The opinion of the court was delivered by: Oliver W. Wanger United States District Judge
MEMORANDUM DECISION GRANTING TAX BOARD AND CALIFORNIA DEFENDANT CALIFORNIA FRANCHISE DEPARTMENT'S MOTION TO DISMISS EMPLOYMENT DEVELOPMENT CABRAL'S FIRST AMENDED CROSS-CLAIMS AND GRANTING PLAINTIFF UNITED STATES'S MOTION TO DISMISS CABRAL'S
FIRST AMENDED COUNTERCLAIMS
Before the court for decision are motions to dismiss Defendant John L. Cabral's amended cross claims/counterclaims against Defendant California Franchise Tax Board ("FTB") and California Employment Development Department ("EDD") and Plaintiff United States for lack of subject matter jurisdiction. Oral argument was heard on November 10, 2008.
Cabral's counsel filed a separate motion to withdraw, (Doc. 60), which will be heard at the same time as the pending motions to dismiss and are treated in a separate memorandum decision.
A. United States' Complaint
The United States filed a complaint on November 30, 2007, pursuant to 26 U.S.C. §§ 7401, 7403, to reduce to judgment outstanding federal tax assessments against Defendants Cabral and Janet M. Cabral, and to foreclose federal tax liens arising from federal tax liabilities against two parcels of property owned by Cabral and Janet M. Cabral, located in Stanislaus County. (Doc. 1, Complaint, at ¶¶ 2, 3.) Cabral and Janet M. Cabral are husband and wife, jointly holding title to the two parcels of real property. (Id. at ¶6.)
The United States' alleges that it sent and made timely notice and demands of tax assessments to Defendant Cabral, which Defendant Cabral has neglected, failed, or refused to pay. (Id. at ¶¶ 14, 15.) In its first cause of action, the United States seeks to reduce to judgment the amount outstanding, the total balance which, including accrued interest and penalties through August 1, 2007, is $1,989,497.90. (Id. at ¶ 15.) Plaintiff seeks the same recovery from Defendant Janet M. Cabral in its second cause of action, for a total amount outstanding as of August 1, 2007, of $1,763,947.42. (Id. at ¶¶ 16-19.) In its third cause of action, the United States seeks to foreclose its alleged federal tax lien on the parcels of real property. (Id. at ¶23.)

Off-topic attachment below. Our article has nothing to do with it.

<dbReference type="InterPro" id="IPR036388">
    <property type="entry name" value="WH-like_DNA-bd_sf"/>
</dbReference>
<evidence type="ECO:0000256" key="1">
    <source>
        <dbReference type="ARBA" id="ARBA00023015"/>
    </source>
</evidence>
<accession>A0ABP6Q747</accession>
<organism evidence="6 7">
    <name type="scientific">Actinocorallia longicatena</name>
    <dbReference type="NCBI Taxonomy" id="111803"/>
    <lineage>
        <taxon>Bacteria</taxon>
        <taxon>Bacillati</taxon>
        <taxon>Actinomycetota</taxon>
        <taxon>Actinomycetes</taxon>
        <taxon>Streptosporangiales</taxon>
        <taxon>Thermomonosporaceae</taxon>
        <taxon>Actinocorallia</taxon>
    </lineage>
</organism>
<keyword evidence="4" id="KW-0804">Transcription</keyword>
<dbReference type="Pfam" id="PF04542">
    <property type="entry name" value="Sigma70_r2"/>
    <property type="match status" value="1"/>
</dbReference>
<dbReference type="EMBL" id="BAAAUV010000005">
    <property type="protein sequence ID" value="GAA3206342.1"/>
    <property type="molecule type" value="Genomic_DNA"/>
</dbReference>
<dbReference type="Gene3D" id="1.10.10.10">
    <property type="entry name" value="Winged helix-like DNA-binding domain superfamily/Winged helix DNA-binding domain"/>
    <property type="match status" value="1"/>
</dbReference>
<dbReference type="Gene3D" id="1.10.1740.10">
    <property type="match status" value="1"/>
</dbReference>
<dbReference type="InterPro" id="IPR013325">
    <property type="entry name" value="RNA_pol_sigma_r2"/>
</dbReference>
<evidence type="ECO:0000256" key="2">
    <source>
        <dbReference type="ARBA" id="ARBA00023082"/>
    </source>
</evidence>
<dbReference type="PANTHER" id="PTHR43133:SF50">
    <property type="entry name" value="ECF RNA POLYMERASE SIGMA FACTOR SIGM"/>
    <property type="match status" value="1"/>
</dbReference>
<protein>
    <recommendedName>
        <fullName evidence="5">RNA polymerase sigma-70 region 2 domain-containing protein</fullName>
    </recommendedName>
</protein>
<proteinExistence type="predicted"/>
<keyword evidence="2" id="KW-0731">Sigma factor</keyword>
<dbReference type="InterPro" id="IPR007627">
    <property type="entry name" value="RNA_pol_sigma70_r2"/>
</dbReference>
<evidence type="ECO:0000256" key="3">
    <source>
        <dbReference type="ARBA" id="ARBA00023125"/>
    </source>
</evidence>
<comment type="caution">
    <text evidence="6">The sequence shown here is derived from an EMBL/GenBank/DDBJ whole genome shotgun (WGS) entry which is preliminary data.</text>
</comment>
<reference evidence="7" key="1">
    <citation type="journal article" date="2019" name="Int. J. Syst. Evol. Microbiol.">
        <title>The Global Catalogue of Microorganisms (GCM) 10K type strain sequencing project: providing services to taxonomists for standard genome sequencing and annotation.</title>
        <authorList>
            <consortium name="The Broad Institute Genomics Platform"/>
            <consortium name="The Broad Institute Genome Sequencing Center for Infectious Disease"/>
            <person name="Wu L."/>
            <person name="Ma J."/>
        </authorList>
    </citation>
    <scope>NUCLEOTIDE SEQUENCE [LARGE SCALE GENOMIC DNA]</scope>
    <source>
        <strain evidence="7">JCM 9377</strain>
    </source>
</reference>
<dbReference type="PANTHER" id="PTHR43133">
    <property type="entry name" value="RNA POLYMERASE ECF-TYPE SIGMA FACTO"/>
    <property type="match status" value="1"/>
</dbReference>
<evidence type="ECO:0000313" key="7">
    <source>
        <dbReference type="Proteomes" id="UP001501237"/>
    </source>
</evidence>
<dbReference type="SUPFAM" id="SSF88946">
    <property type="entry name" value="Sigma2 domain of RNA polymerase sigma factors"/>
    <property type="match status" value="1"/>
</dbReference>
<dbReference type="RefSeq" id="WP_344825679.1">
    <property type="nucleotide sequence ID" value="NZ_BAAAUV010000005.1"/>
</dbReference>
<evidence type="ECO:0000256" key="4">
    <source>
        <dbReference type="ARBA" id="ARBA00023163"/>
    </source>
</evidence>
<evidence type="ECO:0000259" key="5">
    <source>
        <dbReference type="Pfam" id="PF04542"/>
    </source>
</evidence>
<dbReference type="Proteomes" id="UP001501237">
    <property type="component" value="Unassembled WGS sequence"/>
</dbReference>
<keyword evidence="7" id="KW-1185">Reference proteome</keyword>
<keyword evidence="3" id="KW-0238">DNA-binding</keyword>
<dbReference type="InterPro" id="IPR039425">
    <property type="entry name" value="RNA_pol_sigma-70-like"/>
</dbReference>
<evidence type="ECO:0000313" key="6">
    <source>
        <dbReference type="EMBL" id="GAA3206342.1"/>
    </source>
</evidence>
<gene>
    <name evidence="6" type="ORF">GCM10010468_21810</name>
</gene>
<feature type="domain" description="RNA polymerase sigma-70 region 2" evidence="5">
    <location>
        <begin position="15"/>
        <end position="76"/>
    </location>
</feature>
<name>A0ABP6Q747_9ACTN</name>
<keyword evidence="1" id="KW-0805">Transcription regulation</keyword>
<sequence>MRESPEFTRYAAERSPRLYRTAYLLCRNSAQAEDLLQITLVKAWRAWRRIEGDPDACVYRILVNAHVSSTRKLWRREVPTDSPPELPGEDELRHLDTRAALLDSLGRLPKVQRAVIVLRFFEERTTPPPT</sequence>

FTB and EDD, among others, are named as Defendants in the suit because the United States' asserts they may claim an interest in the property against which the United States seeks to foreclose its tax liens. (Id. at ¶10.)
B. Defendant Cabral's Initial Counterclaims/Crossclaims
Defendant Cabral initially alleged two counterclaims/ cross claims against the United States and FTB/EDD for (1) wrongful lien under 28 U.S.C. § 2410, (Doc. 27 at ¶¶ 6-15); and (2) wrongful levy under 26 U.S.C. § 7426(a), (Id. at ¶¶ 16-19). The United States and FTB/EDD moved to dismiss Cabral's counterclaims/ cross claims. (Docs. 29 at 41.) Both motions were granted on August 14, 2008, although Cabral was permitted leave to amend. (Doc. 50 ("the August 14, 2008 Decision").)
C. Cabral's Amended Counterclaims/Cross Claims
Cabral filed an Amended Answer on August 26, 2008, which contained amended counterclaims/ cross claims against the United States and FTB/EDD for (1) wrongful lien under 28 U.S.C. § 2410, and (2) wrongful levy under 26 U.S.C. § 7426 . (Doc. 53.) The United States and FTB/EDD again move to dismiss. (Docs. 54 and 57.) Cabral opposes the United States' motion, (Doc. 66.), but filed no opposition to FTB/EDD's motion. The United States and FTB/EDD replied. (Docs. 67 and 68.)